Guest Post: A Response from a Reader to My Open Letter to Julia Serano
Thank you for your open, honest, and important letter to Julia Serano in response to her post, “Detransition, Desistance, and Disinformation: A Guide for Understanding Transgender Children Debates.”
You expressed so much of what I have felt, for years, but have not shared publicly, regarding the desire to transition. I agree that Julia’s clinical, logical, data-driven explanation for transitioning overlooked an important aspect–the effects of trauma–which you intelligently and eloquently addressed.
I related a lot to your experiences and your letter is prompting me to share my own. There were distinct times in my life where I desperately wanted to be male–as a young girl, in my early twenties and again in my mid forties. Every time it was in response to trauma. I didn’t recognize the connection between the effects of my trauma and my desire to be male while in that desperate state. What I did want was what you described: to create “a new self to cope and survive.” I felt that the only way I could continue to live and to make it in the world, was to be a man.
The trauma I endured was being physically and emotionally abused as a child; raped as an 18 year old; emotionally and physically abused by a college boyfriend; and then abused in a marriage to a man. Your statement that “We also live in a patriarchy that hates women and attacks female bodies constantly,” really resonated. I hadn’t thought about the global, macro attacks on women that lead us to hate and reject ourselves, I thought more about my personal experiences as a source for my desire to become a man.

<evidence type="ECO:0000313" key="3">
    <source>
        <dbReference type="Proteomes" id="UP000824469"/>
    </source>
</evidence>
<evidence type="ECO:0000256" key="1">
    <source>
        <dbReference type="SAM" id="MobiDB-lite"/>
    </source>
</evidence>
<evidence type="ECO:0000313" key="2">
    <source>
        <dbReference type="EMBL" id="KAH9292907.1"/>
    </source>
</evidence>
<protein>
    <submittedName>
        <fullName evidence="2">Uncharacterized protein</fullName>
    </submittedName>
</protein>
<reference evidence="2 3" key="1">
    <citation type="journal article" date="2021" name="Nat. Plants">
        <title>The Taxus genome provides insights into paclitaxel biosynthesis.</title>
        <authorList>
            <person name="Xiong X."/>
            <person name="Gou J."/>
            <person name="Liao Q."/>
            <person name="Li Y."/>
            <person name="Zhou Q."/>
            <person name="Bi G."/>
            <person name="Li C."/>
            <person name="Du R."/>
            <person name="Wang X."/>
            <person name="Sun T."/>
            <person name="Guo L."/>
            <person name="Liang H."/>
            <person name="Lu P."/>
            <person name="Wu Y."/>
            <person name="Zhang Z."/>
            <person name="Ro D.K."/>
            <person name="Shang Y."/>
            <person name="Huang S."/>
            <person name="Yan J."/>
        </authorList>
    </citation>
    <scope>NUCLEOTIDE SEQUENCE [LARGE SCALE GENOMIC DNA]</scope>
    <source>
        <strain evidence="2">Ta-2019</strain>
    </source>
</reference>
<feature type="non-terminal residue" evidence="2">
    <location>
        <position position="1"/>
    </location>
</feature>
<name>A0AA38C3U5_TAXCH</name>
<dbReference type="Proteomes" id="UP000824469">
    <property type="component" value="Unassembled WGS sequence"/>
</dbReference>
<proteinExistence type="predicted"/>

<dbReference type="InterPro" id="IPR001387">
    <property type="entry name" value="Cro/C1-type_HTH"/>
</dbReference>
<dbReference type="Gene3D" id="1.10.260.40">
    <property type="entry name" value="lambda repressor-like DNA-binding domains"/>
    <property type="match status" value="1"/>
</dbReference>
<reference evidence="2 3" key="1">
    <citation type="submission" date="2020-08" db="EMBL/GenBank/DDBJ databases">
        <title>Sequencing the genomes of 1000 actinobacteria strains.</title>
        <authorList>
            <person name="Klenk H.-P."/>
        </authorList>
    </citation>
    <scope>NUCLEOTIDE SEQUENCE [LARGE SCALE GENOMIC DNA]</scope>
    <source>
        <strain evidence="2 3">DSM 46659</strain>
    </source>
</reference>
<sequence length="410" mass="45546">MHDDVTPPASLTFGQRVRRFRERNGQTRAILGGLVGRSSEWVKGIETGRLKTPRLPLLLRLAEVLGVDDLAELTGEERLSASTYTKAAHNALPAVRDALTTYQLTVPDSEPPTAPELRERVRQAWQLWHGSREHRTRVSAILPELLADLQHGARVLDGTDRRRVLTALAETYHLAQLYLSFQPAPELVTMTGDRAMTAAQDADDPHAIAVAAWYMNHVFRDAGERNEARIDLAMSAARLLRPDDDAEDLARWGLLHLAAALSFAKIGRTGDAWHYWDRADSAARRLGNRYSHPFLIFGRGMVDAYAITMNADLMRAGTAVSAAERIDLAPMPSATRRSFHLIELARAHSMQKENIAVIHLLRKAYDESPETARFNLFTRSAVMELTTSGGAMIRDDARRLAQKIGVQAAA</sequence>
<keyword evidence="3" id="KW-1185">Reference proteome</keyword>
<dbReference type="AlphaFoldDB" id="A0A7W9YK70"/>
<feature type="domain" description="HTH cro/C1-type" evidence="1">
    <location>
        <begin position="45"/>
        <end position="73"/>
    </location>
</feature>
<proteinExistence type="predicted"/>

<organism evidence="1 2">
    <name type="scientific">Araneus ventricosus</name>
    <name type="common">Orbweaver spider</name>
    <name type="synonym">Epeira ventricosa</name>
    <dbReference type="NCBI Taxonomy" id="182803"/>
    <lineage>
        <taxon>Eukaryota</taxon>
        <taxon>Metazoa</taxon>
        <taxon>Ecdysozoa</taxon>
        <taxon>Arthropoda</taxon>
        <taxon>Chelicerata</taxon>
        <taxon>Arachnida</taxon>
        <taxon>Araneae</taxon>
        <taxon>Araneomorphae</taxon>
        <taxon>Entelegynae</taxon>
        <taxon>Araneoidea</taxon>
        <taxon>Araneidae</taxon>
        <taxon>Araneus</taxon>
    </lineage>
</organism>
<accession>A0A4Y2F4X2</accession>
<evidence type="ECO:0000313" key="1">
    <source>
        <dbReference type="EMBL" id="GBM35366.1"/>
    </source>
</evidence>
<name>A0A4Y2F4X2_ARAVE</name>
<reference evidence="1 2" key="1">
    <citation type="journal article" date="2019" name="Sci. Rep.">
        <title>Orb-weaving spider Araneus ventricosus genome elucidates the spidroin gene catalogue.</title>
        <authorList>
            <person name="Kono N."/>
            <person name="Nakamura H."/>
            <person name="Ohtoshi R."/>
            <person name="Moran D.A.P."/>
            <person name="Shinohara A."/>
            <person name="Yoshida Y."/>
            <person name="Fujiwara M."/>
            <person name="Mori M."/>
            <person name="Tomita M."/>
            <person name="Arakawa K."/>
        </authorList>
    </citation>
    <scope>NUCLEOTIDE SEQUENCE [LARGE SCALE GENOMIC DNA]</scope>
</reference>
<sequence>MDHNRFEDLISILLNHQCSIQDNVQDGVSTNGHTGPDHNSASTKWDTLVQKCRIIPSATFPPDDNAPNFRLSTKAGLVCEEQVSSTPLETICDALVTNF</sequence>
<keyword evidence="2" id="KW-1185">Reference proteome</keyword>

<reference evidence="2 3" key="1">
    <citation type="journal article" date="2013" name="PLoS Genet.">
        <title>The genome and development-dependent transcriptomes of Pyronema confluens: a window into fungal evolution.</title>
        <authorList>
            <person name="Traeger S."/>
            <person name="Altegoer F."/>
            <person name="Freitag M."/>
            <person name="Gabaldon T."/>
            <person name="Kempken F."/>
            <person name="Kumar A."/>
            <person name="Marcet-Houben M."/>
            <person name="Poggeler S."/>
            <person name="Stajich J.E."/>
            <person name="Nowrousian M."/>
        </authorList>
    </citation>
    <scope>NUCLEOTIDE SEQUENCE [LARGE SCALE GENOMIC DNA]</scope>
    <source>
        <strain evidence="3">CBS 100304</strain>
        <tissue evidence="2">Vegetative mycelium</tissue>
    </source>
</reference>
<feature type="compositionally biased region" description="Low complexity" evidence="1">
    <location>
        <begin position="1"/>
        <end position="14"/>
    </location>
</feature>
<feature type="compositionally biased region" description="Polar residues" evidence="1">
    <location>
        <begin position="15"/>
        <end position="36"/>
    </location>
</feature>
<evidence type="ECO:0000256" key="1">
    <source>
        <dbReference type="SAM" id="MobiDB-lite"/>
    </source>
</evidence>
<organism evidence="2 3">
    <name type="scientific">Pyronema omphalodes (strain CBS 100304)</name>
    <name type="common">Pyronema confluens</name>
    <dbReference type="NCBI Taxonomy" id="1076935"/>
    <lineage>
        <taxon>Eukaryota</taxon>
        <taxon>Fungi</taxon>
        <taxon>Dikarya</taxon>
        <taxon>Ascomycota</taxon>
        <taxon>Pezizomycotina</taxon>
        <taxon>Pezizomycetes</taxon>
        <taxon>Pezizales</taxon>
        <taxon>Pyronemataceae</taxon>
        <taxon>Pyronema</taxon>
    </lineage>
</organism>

There is great irony in a woman–myself–being abused repeatedly by men, and then, to survive–emotionally, psychically, and mentally–wanting to become a man. Fortunately, as an adult, I have accessed a lot of support through therapy and peer-based recovery which has allowed me to work through my trauma without having to actually transition. But, I certainly know that feeling of having to be a man to survive and that there was no other way, no other option.
When I started therapy in my early twenties, I revealed to my therapist that I had been raped at 18. It had been four years and I had never told anyone. In the process of uncovering that rape and telling her about it, I stated, during a session, that I wanted to become a man. She nodded, she said she understood, and that it was something we could explore, but in the meantime, we really needed to talk about the rape. I appreciated her approach. She wasn’t directive, judgmental, or reactive, she simply stated it was something to keep talking about, but encouraged me to focus on my experience of being raped and other traumas.
Your statement about “hating myself for being a woman and a lesbian” resonated with me as well. The man who raped me when I was 18 was a psychologist who I went to see because I had found myself physically and sexually attracted to my roommate in my freshman year at college. I was scared and confused by my feelings. I grew up in a very homophobic family and these feelings freaked me out. I did some reading in the library about lesbianism. This was in 1980. The available literature told me that lesbians were mentally ill, that they needed to be institutionalized, and that they were emotionally stunted and not fully formed adults. I continued to read, panicking that I was going to need to be institutionalized and that I was constitutionally incapable of reaching emotional maturity. My panic turned to wanting to kill myself. Then I found a book by this psychologist, titled “Overcoming Homosexuality.” I was relieved. There was help for me. I contacted him and made an appointment. On my first visit he raped me. On my second visit he raped me repeatedly. And the kicker: I was paying for his “therapy.”